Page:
Four of Serge Gainsbourg’s Gitanes cigarette butts and a box of the matches that lit those smokes went for €500 in an auction held 22 years after his death in 1991. A year earlier, in 2012, his handwritten shopping lists fetched €60 000.
The singer, composer, poet, film director and actor – one of the most influential figures in French popular culture – would no doubt have approved as his biographer, Sylvie Simmons, wrote that Gainsbourg “was extremely fond” of both scandal and huge sales.
In 1969, his duet with English singer Jane Birkin, Je T’aime... Moi Non Plus, achieved both with gusto and grunts. The notoriously explicit song was, to cut to the chase, sex on vinyl. It featured lustful whispered vocals, heavy breathing and orgasmic moaning over a slow, sensual organ accompaniment.
It sold in the millions and made it to number one on hit parades across Europe. But Gainsbourg’s craving for controversy was also satisfied. It became the first number one hit to be banned by the BBC. The censors in Spain, Sweden and Italy also banned the single and the Vatican released a statement condemning Je T’aime... Moi Non Plus as offensive.
The song even made it to South Africa. (In my case, via the naughty son of my parents’ dominee, who somehow got hold of it on a worn cassette tape. It blew our young adolescent minds.) The song also featured as the severely sanitised soundtrack of a local radio advert for a deodorant for women, called Je T’aime. No breathing, heavy or otherwise, just the organ and a payoff line in a cringeworthy “French” accent: “Je T’aime, no one says ‘I love you’ quite like the French…”
About a decade after the release of Je T’aime... Moi Non Plus, and a number of fine concept albums later, Monsieur Provocateur was getting withdrawal symptoms. “It had been eating at Serge Gainsbourg for quite some time, the problem of what he might do to end the 1970s with the same kind of bang as he had the 1960s,” wrote Simmons.
Gainsbourg’s producer and musical director, Philippe Lerichomme, had the answer.
In September 1978, they flew to Kingston for the first ever reggae album to be recorded by a white singer in Jamaica. They had hired some of the island’s finest musicians, including the supreme rhythm section of Sly Dunbar and Robbie Shakespeare, organist Ansel Collins, the band the Revolutionaries and, as backing singers, the I-Threes, which included Bob Marley’s wife, Rita.
They gelled spectacularly. The result, Aux Armes Et Cætera, was Gainsbourg’s 13th album and certainly one of his masterpieces. As Sly said: “He wasn’t really singing, he was more like a poet doing French poems on top of rhythms.”
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With Serge being subversive Serge, he used the opportunity to stir up shit in a way only he could.
The title track was a quote from French national anthem La Marseillaise, a song Serge described to Liberation newspaper as “the bloodiest song in all of history”.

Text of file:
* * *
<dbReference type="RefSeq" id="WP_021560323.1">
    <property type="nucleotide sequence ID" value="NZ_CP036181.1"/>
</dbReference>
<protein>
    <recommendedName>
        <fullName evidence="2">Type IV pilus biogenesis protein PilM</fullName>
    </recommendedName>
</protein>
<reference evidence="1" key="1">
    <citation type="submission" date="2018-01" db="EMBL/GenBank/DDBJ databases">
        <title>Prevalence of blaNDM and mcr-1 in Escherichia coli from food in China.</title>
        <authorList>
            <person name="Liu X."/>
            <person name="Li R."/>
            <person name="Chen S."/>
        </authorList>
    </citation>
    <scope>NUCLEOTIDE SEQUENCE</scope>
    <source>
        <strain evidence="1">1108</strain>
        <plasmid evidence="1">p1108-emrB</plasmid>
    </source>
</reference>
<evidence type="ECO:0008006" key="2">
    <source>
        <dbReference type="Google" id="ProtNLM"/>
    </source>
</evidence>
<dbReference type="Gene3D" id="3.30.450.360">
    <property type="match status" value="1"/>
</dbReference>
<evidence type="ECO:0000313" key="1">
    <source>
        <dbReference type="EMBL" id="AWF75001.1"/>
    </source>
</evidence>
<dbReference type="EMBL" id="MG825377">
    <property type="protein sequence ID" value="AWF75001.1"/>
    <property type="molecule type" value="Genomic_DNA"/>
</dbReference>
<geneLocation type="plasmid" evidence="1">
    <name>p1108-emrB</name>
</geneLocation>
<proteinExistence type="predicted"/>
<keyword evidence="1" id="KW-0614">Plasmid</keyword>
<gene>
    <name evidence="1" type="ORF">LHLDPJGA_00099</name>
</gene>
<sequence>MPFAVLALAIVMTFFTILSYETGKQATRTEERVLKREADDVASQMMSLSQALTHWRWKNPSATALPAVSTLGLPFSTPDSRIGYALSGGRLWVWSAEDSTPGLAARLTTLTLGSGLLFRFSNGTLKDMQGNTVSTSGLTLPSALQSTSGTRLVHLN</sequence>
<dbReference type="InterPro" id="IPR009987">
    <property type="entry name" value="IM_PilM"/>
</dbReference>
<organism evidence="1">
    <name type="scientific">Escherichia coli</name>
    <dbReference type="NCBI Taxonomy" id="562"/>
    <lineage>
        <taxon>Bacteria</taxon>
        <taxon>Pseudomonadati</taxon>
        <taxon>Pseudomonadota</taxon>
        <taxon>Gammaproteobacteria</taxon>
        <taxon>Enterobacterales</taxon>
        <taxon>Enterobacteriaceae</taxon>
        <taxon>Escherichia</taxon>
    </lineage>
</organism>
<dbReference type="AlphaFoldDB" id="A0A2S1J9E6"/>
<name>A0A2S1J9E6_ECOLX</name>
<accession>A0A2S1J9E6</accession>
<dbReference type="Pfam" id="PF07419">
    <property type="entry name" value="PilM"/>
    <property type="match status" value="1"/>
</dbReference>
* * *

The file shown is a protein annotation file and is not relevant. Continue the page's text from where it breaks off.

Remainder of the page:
It premiered on French television in April 1979, and nobody could have predicted the intensity of the storm brought on by this reggae Marseillaise performed by a debauched, diminutive French Jew and backed by a bunch of Afro-Caribbean rastas. To add insult to injury, Gainsbourg shortened the chorus of the untouchable, sacred battle hymn with a dismissive “et cætera”.
Right-wing nationalists were outraged. Gainsbourg received death threats for “insulting” the French Republic. But the bad publicity was great publicity.
The follow-up tour was a huge success, with all the tickets sold out. Celebrities and intellectuals such as dancer and choreographer Rudolf Nureyev and philosopher and linguist Roland Barthes attended the opening concert in Paris.
But outside of the capital, things got really bad.
Former paratroopers threatened to whip Gainsbourg’s arse, there were bomb scares and more death threats. The paratroopers demanded that the mayor of Strasbourg ban the concert there in 1980, but fortunately he refused.
The show was packed with uniformed thugs. The wily Gainsbourg went on stage and sang La Marseillaise a cappella. The paratroopers blinked first. They rose to their feet and sang along to the national anthem.
The controversy and sales that Gainsbourg so loved came together with his left-wing politics – and not only was Aux Armes Et Cætera a great record but it also sold fast and incredibly well (more than 600 000 copies in France alone).
The Left and young people loved him even more. French punks started adopting reggae, because you don’t get more punk than Aux Armes Et Cætera.
Take a listen. It still sounds as vital, 40 years later.
Read more by Charles Leonard:
- Political Songs | Dub journalism, a cultural weapon
- Political Songs | The parody of ‘Dirty Computer’
- Political Songs | Power from plight
[Thumbnail image] 18 April 1980: French singer Serge Gainsbourg clutches a pack of Gitanes and a lit cigarette of the same make during a portrait-taking session in Paris. (Photograph by Ulf Andersen/Getty Images)